Soraya Sarhaddi Nelson

Foreign correspondent Soraya Sarhaddi Nelson is based in Cairo and covers the Arab world for NPR from the Middle East to North Africa. Her reports can be heard on NPR's award-winning programs including Morning Edition and All Things Considered.

In 2006, Nelson opened the NPR Kabul Bureau. During the following three and a half years, she gave listeners an in-depth sense of life inside Afghanistan, from the increase in suicides among women in a tribal society that sees them as second class citizens, to the growing interference of Iran and Pakistan in Afghan affairs and the impact of Western policies in the region. For her coverage of Afghanistan, she won a Peabody award, Overseas Press Club award and Gracie in 2010.

Nelson came to NPR in 2006, after spending more than two decades as a newspaper reporter. She served as Knight Ridder's Middle East Bureau Chief from 2002 to 2005 where she specialized in covering Iran. As a reporter for the Los Angeles Times, Nelson was sent on extended assignment to Iran and Afghanistan following the September 11, 2001, terrorist attacks. Nelson spent three years as an editor and reporter for Newsday and was part of the team that won the 1997 Pulitzer Prize for covering the crash of TWA flight 800. She also spent time at the the Orange County Register covering Gov. Arnold Schwarzenegger.

A graduate of the University of Maryland, Nelson speaks Farsi, Dari, and German. She is married to long-time reporter Erik Nelson and they have a son.




Sat May 28, 2011
Middle East

Egypt Border Opening Brings Relief To Palestinians

Egypt reopened its border with the Gaza Strip on Saturday, ending a four-year-old blockade. The move brought badly needed relief to the Palestinian territory's people, but it could deepen Egypt's rift with Israel.


Mon May 23, 2011
Middle East

Saudis Impatient For King's Promised Reforms

Saudi King Abdullah months ago promised changes in what analysts say was a bid to quiet growing frustrations in the desert kingdom. But now, much of the king's words are ringing hollow with many Saudis who say they see little change.


Sat May 21, 2011
Middle East

Egypt, Uncensored: New TV Station Tackles Injustice In this image from a show called Hashtag, the host discusses the Twitter hashtag #FreeTarekShalaby, which began after Shalaby, an Egyptian activist, was arrested during protests outside the Israeli embassy in Cairo. He was later released." href="/post/egypt-uncensored-new-tv-station-tackles-injustice" class="noexit lightbox">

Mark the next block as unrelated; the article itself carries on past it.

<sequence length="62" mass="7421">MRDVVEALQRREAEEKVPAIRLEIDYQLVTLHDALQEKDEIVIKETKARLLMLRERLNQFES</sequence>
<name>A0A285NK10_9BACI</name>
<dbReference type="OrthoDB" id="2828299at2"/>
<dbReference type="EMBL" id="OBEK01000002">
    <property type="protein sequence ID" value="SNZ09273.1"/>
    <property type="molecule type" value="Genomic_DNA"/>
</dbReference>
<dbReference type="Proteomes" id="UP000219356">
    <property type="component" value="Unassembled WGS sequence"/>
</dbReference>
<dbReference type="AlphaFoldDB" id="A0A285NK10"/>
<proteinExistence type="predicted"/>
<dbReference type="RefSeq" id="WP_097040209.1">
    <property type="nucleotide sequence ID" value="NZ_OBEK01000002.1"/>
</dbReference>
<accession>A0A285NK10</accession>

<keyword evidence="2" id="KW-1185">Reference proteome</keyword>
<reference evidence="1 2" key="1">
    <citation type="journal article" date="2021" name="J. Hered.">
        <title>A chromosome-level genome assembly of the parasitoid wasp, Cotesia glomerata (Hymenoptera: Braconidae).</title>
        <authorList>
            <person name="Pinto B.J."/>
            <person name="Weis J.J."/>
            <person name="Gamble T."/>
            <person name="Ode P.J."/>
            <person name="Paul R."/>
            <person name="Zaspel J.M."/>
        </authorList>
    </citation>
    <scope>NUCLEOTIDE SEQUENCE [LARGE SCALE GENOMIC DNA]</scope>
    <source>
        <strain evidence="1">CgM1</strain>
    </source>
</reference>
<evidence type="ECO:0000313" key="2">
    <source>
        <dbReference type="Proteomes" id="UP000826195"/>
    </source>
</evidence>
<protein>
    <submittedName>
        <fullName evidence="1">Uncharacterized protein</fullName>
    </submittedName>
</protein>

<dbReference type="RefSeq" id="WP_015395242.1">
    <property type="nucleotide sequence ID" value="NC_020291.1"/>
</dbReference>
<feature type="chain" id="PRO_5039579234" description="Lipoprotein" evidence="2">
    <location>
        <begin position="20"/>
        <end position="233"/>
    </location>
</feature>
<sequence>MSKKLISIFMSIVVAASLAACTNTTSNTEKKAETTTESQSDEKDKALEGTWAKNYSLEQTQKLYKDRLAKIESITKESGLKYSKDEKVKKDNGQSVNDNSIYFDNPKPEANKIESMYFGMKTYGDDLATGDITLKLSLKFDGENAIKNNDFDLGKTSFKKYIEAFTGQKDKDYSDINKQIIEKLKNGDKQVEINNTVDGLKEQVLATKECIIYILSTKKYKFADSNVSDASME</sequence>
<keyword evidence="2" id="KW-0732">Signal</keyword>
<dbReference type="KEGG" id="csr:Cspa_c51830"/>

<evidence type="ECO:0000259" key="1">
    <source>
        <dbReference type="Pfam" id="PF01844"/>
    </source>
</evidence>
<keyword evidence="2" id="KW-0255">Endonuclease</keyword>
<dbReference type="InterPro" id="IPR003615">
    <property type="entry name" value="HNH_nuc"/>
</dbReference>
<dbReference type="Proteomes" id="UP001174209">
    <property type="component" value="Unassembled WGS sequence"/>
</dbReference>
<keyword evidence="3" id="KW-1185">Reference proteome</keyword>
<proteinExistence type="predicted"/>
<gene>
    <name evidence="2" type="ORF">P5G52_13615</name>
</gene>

The newly founded Egyptian news channel 25TV broadcasts on their website, In this image from a show called Hashtag, the host discusses the Twitter hashtag #FreeTarekShalaby, which began after Shalaby, an Egyptian activist, was arrested during protests outside the Israeli embassy in Cairo. He was later released.

The revolution in Egypt can be seen now on the country's satellite television network in the form of a 24-hour news and entertainment channel. 25TV's programming is not always polished, but it is honest and uncensored — at least most of the time.

Its approach to coverage is unique in a country where the government has strictly controlled the news for decades. In fact, staffers joke that their goal is to do all the stories that Egyptian state television won't touch.

And while Egyptian television hosts are usually quite suave, 25TV's Seif Khirfan is not.

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Thu May 19, 2011
Middle East

Poverty Hides Amid Saudi Arabia's Oil Wealth

As an oil exporter, Saudi Arabia is one of the richest countries in the world. And with an economy that is continuing to grow, its reputation among many people in the Arab world is that of a nation of extravagance and, sometimes, excess.

But when you look beyond the luxury SUVs, upscale malls and glittery high rises in the desert kingdom, a far different view of Saudi life emerges — one laced with poverty and unemployment, affecting millions of people. It's a problem many Saudis are reluctant to acknowledge.

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Sun May 8, 2011
Middle East

Voters Disenchanted In Upcoming Saudi Election

Registration is underway in Saudi Arabia for a national election this September to fill seats on nearly 300 municipal councils.

It's only the third time in the kingdom's history that a nationwide vote is taking place. And it comes at a time when citizens in other Arab countries are rising up to demand democratic reforms.

In Saudi Arabia, only men can vote and only men can serve on the councils.

Few people are signing up to vote, and some Saudis are dismissing the upcoming elections as a gimmick.

The Last Election

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